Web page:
Your strawman of anyone "wanting immediate success" is a profound misrepresentation of the complaint. Know from this point you can make no convincing statement if you work with this completely false imputation.

            No such "pony" was demanded. The demand made, by a majority of the electorate across the nation, was for real change.

            Appointing a plethora of Bush, Republican, and RepubliDem figures to key positions throughout, sustaining their policies and frame of reference was not, and cannot be honestly construed as, a qualitative change.

            Reality: the patient is dying, and nothing serious is being initiated to reverse the condition.

            Until we break the corporate virtual monopoly on what we hear and see, we keep losing, don't matter what we do.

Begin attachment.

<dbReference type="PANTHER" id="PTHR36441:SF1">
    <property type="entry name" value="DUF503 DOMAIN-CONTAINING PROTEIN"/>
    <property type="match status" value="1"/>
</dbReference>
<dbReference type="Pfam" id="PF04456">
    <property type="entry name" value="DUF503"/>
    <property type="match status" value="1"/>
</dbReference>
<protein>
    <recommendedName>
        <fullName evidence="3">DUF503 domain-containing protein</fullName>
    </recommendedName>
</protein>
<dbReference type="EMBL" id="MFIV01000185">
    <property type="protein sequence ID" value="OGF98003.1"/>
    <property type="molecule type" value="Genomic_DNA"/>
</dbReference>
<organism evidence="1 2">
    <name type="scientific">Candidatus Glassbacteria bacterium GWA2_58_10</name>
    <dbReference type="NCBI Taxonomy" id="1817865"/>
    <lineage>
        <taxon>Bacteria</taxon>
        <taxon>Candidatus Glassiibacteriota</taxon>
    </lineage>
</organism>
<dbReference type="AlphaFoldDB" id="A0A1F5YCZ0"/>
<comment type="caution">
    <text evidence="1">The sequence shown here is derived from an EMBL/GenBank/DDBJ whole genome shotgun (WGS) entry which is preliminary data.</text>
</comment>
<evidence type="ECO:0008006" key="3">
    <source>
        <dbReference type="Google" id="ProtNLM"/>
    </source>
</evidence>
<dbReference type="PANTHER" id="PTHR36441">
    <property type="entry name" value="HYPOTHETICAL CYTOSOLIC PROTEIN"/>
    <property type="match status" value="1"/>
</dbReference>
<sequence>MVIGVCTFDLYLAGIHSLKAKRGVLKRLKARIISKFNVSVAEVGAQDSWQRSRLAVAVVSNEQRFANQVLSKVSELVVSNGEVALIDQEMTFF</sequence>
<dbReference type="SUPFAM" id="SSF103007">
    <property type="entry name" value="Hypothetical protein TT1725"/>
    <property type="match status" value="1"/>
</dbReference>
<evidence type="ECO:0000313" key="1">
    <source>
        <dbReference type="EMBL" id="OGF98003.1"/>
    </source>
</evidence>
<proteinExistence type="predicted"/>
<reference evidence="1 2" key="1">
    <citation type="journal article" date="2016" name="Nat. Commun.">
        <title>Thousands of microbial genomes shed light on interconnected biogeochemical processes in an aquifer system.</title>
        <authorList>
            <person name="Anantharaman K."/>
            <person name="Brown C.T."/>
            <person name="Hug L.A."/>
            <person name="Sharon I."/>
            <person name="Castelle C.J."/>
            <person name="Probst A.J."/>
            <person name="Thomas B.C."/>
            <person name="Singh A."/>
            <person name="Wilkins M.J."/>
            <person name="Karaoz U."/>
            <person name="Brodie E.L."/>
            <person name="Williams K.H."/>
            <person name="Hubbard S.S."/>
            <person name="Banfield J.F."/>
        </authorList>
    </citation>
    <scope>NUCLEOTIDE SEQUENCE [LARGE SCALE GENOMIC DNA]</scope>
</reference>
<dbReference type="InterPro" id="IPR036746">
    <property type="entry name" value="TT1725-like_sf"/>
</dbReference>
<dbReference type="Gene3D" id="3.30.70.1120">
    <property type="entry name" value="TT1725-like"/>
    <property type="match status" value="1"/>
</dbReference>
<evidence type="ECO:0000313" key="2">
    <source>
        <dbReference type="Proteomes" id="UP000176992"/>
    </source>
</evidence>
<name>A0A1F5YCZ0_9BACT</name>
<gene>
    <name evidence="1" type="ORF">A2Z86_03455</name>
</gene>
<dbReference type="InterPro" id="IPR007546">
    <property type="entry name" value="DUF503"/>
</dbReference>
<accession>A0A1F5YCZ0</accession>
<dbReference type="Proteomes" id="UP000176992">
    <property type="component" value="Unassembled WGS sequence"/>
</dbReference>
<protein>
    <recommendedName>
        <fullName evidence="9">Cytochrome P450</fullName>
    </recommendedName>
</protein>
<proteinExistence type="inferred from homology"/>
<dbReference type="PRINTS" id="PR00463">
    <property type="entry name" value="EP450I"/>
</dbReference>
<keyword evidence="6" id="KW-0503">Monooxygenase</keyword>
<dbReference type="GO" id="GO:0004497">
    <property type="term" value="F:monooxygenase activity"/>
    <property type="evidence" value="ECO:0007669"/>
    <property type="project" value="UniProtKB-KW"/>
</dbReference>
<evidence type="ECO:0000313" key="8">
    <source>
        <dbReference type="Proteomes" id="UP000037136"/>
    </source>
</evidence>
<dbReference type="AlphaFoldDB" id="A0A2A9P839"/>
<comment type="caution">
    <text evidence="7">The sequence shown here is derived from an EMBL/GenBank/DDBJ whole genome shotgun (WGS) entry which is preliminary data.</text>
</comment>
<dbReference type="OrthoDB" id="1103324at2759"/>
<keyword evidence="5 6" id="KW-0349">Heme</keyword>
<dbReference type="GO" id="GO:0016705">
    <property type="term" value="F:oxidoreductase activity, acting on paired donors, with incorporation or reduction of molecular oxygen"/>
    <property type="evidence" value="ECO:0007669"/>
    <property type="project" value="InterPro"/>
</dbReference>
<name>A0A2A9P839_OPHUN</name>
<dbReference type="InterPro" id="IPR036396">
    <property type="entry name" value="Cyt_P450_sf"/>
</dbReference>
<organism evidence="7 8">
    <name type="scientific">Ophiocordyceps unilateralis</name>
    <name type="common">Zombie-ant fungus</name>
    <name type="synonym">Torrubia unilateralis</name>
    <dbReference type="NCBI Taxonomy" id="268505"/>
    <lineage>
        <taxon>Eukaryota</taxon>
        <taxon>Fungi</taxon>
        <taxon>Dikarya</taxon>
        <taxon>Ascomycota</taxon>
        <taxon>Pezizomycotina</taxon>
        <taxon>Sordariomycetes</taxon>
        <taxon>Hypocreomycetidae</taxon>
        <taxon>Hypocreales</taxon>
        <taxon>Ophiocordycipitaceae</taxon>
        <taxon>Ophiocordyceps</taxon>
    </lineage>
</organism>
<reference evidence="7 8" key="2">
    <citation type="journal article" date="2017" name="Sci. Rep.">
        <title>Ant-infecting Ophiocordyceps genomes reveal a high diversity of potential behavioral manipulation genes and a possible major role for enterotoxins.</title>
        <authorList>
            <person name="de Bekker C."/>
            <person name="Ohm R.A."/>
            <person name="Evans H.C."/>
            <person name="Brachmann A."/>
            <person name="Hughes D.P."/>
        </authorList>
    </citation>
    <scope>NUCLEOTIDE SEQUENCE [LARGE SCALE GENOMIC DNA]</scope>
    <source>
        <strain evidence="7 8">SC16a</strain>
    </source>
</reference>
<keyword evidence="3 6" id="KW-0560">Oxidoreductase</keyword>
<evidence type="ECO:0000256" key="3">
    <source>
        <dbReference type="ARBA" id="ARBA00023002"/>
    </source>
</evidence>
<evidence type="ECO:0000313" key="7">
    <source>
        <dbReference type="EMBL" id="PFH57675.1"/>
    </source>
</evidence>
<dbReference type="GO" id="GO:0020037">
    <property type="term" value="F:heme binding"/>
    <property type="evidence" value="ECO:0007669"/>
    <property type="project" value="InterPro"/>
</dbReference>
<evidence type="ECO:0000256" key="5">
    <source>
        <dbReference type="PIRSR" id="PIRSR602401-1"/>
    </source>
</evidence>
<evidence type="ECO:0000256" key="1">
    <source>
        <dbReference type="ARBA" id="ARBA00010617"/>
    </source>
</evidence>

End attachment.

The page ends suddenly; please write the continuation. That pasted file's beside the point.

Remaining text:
by Jim P on Sun Oct 10, 2010 at 09:07:15 PM PDT

            [ Parent ]

        •  A good way to put it. (1+ / 0-)
          Recommended by:
          Miles

          The really important issues have not been addressed at all. I am talking about the 3 Wars (Middle East, Drugs/Minorities, and Civil Rights) and the increasingly less progressive tax structure.

          Yes, the previous administrations drove the car over the cliff, but the current administration has done little to correct it. A laundry list of incremental changes is a distraction, not a solution.

          I voted with my feet. Good Bye and Good Luck America!!

          by shann on Sun Oct 10, 2010 at 07:41:34 PM PDT

          [ Parent ]

      •  what accounts for Summers and Geithner? (6+ / 0-)